Jesse Aron Green
The First of the Departed (2010)
19 x 25 inches, Black paper
Edition of 10 (#1-5 donated to MATERIAL)
THE FIRST OF THE DEPARTED
Rubbed with water from a bottle to rid chalk and dirt, moss on this headstone stays ingrown, is dry from the heat of the slate in the heat. Clean and dry enough to press paper and rub, I rub. It is a repetitive thing. In translation the epitaph reads as Institutional History as Natural History, as mirrors:
"Art is long," (craft)
"life is short," (vitality)
"opportunity fleeting," (precipitous)
"experiment dangerous," (perilous)
"judgment difficult." (difficult)
S. Lane Faison, the first of the departed in a line of preceptors, administrators, back-room dealers—those who elevate and dismiss, devoted to accumulation and its devoted—invokes Hippocrates for his grave. He cannot mean art will go on forever (regardless of life's going-on) but (implied) perhaps its craft, and the craft of its study (its dissection and understanding) will; will have influence; will, as it has been passed, pass on, within the folded leaves of the cosca (and without): outgrown, in these parts and others known as the Williams Mafia.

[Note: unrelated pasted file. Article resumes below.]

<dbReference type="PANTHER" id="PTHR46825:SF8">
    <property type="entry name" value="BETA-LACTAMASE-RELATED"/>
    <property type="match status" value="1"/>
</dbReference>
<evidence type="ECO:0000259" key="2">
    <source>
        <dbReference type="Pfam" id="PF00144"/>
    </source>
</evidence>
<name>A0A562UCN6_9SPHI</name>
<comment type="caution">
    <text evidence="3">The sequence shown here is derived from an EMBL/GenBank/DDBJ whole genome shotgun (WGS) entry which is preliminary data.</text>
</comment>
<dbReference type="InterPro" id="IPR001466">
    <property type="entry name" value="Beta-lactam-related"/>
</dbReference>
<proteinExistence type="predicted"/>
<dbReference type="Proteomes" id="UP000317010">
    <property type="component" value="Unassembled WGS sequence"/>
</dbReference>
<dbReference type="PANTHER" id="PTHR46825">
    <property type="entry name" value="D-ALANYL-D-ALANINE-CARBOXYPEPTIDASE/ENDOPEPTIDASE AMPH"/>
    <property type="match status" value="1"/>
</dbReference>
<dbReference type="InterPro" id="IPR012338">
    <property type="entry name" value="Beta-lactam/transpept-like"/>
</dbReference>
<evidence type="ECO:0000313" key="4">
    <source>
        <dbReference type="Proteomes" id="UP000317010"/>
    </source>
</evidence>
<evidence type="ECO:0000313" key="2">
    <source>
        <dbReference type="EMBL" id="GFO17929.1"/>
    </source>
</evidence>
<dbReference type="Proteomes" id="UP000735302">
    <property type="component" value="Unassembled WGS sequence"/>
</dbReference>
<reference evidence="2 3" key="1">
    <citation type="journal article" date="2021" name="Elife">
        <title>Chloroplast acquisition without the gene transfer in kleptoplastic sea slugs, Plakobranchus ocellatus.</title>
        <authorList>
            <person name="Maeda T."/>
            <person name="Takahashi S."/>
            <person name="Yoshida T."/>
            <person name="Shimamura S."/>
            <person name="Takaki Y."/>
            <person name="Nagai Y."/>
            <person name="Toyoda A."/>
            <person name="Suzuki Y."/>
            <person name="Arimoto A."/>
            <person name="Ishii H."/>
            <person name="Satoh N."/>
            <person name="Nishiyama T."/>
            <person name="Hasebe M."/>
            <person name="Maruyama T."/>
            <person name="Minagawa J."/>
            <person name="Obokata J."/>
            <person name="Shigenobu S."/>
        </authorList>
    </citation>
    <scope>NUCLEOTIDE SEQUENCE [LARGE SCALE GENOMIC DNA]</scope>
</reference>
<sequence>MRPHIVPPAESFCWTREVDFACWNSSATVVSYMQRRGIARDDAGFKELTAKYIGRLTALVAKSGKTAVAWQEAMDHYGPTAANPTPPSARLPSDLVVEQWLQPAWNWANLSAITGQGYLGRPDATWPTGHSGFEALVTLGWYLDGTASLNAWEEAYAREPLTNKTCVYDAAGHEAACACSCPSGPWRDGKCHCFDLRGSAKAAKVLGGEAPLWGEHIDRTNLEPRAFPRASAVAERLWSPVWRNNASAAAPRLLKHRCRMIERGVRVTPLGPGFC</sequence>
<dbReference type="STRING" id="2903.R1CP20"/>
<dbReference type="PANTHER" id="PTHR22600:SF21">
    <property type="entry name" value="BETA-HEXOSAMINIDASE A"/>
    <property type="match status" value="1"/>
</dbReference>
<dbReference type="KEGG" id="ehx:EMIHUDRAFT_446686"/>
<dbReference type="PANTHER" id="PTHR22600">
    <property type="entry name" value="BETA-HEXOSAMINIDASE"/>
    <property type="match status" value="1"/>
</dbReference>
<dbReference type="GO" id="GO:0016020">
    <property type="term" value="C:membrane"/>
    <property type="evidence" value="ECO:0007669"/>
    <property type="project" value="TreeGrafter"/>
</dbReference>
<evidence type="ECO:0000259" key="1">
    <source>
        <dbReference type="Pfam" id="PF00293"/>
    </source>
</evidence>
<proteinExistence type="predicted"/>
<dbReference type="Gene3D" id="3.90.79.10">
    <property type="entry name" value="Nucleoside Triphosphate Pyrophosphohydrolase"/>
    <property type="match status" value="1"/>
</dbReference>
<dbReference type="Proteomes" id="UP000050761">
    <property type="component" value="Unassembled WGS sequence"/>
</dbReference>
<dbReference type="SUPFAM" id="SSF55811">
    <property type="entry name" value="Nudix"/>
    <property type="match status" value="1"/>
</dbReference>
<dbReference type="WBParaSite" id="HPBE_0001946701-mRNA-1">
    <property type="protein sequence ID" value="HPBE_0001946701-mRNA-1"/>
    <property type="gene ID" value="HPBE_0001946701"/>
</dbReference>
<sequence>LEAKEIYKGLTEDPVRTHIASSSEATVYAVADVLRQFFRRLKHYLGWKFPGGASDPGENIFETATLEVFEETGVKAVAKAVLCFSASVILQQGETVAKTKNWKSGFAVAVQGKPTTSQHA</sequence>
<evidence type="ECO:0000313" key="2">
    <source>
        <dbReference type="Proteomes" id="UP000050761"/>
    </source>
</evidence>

I will rub through these grounds for a year. To start in summer on a hot slate I am led to other words from a student and brother and son of this patriarch of men, of Stoddard and Buck and Pilgrim and Wood, of Rondeau and Goven and Lowry and Krens, from Varnedoe, who wrote: “The less there is to look at, the more important that it is we look closely.”
Jesse Aron Green was born in 1979 in Boston, MA. He received his MFA from UCLA and his BA from Harvard University. His recent exhibitions include a solo show at Halle14, Leipzig, the 2010 Whitney Biennial, and a project in the Oil Tanks at Tate Modern. He is the Arthur Leavitt Fellow at Williams College for 2010/2011.